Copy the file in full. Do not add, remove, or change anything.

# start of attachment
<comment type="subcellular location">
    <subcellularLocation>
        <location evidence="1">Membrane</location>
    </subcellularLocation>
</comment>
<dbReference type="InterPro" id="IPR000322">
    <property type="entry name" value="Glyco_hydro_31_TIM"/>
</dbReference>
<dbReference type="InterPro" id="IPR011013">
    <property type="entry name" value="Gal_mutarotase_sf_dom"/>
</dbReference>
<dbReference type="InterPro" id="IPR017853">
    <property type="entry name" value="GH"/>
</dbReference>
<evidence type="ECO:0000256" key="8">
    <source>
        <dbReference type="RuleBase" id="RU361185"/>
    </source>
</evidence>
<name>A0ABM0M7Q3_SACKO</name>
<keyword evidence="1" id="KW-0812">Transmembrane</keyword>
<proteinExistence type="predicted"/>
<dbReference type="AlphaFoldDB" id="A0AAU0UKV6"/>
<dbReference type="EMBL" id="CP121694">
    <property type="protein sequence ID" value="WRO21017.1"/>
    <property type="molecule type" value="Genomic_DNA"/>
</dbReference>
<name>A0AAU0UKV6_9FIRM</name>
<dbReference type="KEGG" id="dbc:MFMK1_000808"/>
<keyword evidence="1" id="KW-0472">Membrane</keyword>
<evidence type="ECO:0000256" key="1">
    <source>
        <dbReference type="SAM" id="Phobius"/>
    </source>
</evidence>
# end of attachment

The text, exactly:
<comment type="subcellular location">
    <subcellularLocation>
        <location evidence="1">Membrane</location>
    </subcellularLocation>
</comment>
<dbReference type="InterPro" id="IPR000322">
    <property type="entry name" value="Glyco_hydro_31_TIM"/>
</dbReference>
<dbReference type="InterPro" id="IPR011013">
    <property type="entry name" value="Gal_mutarotase_sf_dom"/>
</dbReference>
<dbReference type="InterPro" id="IPR017853">
    <property type="entry name" value="GH"/>
</dbReference>
<evidence type="ECO:0000256" key="8">
    <source>
        <dbReference type="RuleBase" id="RU361185"/>
    </source>
</evidence>
<name>A0ABM0M7Q3_SACKO</name>
<keyword evidence="1" id="KW-0812">Transmembrane</keyword>
<proteinExistence type="predicted"/>
<dbReference type="AlphaFoldDB" id="A0AAU0UKV6"/>
<dbReference type="EMBL" id="CP121694">
    <property type="protein sequence ID" value="WRO21017.1"/>
    <property type="molecule type" value="Genomic_DNA"/>
</dbReference>
<name>A0AAU0UKV6_9FIRM</name>
<dbReference type="KEGG" id="dbc:MFMK1_000808"/>
<keyword evidence="1" id="KW-0472">Membrane</keyword>
<evidence type="ECO:0000256" key="1">
    <source>
        <dbReference type="SAM" id="Phobius"/>
    </source>
</evidence>